This is probably the only thing about liberal democracy that makes sense. If everyone votes, then the winners can claim a mandate. If Trump voters, for example, realized the vote was being rigged and boycotted the election last week, the winners could not legitimately claim a mandate. This used to be a tactic in low-trust societies ruled by an elite seeking legitimacy at the ballot box. In modern societies, everyone assumes the truth is fifty-percent-plus-one, so everyone must vote.
Here is where we stumble into another paradox of liberal democracy and another source of partisan anger. All human societies have elites and those elites control the institutions of the society. In theory, popular forms of government either check the power of the elites or place real power into the hands of the people. In one variation, the powerful propose and people dispose. In the other variation the people both propose and dispose. Democracy is about the public will.
In reality, voting is entirely meaningless in a liberal democracy, as the elites control public policy exclusively. The winning side in 1992 thought they were getting a folksy John F Kennedy, when they just got a skeevy Bush I. Bush voters thought they were getting a dim version of Reagan, but got Lyndon Johnson. The people celebrating Biden think they will get reeducation camps and proscription lists, but instead they will end up with a less coherent version of Bush II.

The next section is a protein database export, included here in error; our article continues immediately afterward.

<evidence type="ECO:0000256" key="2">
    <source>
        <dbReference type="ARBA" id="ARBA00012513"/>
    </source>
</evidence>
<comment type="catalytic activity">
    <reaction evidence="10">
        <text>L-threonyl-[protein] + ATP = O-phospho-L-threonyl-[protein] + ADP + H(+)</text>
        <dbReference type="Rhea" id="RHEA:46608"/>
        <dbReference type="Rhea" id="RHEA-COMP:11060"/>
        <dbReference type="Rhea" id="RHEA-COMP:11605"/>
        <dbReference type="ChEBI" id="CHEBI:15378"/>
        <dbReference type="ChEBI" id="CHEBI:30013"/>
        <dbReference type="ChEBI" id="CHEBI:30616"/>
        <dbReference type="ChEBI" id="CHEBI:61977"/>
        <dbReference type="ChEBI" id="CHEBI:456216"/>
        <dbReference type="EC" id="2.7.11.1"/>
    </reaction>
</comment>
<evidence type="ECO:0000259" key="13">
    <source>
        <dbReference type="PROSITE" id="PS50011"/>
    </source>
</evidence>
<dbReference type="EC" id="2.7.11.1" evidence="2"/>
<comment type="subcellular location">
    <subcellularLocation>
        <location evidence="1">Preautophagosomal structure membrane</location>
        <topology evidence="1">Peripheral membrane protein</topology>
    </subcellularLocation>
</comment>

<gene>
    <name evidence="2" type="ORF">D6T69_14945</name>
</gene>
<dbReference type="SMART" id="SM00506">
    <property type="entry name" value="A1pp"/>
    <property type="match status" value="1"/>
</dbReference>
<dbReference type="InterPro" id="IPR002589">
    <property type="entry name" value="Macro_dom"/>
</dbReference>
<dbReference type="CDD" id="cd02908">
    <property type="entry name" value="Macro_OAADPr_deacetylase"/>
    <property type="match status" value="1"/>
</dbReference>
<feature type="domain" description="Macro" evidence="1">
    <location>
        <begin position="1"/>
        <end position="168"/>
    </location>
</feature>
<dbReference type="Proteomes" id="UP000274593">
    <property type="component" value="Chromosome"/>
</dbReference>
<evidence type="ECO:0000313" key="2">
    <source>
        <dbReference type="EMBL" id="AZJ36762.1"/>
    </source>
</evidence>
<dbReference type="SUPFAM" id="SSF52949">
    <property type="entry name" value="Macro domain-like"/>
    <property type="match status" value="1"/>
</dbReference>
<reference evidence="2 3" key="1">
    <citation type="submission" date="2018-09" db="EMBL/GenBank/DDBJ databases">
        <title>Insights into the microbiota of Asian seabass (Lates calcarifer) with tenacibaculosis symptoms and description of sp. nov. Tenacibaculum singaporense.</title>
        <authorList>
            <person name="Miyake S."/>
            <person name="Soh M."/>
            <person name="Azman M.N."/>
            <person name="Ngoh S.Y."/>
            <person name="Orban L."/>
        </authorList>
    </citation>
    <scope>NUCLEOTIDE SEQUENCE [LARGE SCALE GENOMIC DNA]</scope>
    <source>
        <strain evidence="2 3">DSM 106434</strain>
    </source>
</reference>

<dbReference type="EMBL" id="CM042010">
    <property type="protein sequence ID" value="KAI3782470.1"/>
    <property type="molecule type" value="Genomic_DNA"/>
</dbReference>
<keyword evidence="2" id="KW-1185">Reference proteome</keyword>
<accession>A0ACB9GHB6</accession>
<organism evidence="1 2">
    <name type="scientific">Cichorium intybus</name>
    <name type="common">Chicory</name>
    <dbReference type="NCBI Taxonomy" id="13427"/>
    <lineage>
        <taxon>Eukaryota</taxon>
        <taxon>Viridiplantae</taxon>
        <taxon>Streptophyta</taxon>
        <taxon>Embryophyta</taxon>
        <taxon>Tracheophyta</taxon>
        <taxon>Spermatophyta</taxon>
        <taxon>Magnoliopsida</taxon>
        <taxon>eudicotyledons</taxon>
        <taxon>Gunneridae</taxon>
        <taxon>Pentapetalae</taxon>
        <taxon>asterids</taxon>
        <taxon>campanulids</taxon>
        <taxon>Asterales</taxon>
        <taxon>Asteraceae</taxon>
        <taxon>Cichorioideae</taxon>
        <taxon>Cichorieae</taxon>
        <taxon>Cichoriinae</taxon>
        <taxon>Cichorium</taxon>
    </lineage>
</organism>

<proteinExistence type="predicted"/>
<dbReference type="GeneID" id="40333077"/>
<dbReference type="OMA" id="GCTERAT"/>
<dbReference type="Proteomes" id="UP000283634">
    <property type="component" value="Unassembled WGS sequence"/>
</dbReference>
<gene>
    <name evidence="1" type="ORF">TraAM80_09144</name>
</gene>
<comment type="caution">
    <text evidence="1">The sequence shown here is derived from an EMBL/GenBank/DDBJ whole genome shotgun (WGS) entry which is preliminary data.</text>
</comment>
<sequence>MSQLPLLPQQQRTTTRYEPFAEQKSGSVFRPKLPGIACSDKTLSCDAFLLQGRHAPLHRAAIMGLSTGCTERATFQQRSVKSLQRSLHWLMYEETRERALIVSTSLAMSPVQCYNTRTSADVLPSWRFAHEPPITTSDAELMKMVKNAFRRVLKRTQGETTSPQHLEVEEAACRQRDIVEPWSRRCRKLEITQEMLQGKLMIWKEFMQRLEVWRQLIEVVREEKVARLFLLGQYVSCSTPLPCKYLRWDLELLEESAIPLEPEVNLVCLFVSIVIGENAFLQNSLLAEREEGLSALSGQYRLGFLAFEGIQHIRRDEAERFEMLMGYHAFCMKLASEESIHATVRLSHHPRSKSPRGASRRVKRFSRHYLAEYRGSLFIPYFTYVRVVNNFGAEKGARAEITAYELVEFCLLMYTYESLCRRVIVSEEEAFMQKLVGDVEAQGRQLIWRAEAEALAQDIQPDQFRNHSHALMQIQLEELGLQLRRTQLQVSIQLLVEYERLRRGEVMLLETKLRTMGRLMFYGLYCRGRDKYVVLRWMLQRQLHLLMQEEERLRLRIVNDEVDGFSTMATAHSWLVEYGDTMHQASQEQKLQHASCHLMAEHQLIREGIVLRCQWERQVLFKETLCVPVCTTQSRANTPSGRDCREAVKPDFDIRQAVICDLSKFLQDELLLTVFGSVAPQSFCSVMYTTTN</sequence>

As the researchers in this 2014 study found, those elites that are a permanent feature of all societies control public policy in a liberal democracy, just as they do in every other form of government. In liberal democracy, however, the people are blind to this reality, instead believing that the market place of democracy decides. If elite opinion tracked public opinion, no one would mind, but when elite opinion is at war with the public, it becomes another source of partisan rage.
This leads to the final paradox of liberal democracy. The most rational strategy for minority interests is to withdraw consent, as this strips some legitimacy from the winner of the democratic process. Instead, partisans become more intensely partisan after each electoral defeat and every betrayal. In two years, those red MAGA hats will be a bloody shirt inspiring partisans to vote for the GOP, who will promptly betray those voters at the first opportunity. The anger will keep rising.
The reason that the world appears to be going mad is that liberal democracy, without the brake of thermonuclear war, is a runaway train of partisan fury. Instead of disputes being settled at the ballot box, each election intensifies the dispute. Haldane famously observed that fanaticism is man’s greatest invention. That’s because it is his greatest weapon. As partisan fury rises in liberal democracy, the fanatic becomes the most valued participant. It becomes rule by fanatic.